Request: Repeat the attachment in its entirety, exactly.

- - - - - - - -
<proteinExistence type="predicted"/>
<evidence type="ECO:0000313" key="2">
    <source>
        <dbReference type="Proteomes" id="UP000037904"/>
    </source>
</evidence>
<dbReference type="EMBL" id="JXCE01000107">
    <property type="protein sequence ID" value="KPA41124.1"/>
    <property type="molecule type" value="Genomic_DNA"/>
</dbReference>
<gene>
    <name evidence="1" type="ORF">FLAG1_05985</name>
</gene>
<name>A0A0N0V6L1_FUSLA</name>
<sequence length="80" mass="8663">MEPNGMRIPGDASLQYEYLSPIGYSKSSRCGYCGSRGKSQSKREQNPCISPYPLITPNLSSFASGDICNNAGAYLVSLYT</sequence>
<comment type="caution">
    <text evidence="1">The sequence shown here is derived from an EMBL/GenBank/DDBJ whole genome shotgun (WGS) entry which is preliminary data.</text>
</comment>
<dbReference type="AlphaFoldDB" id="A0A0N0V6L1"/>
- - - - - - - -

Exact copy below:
<proteinExistence type="predicted"/>
<evidence type="ECO:0000313" key="2">
    <source>
        <dbReference type="Proteomes" id="UP000037904"/>
    </source>
</evidence>
<dbReference type="EMBL" id="JXCE01000107">
    <property type="protein sequence ID" value="KPA41124.1"/>
    <property type="molecule type" value="Genomic_DNA"/>
</dbReference>
<gene>
    <name evidence="1" type="ORF">FLAG1_05985</name>
</gene>
<name>A0A0N0V6L1_FUSLA</name>
<sequence length="80" mass="8663">MEPNGMRIPGDASLQYEYLSPIGYSKSSRCGYCGSRGKSQSKREQNPCISPYPLITPNLSSFASGDICNNAGAYLVSLYT</sequence>
<comment type="caution">
    <text evidence="1">The sequence shown here is derived from an EMBL/GenBank/DDBJ whole genome shotgun (WGS) entry which is preliminary data.</text>
</comment>
<dbReference type="AlphaFoldDB" id="A0A0N0V6L1"/>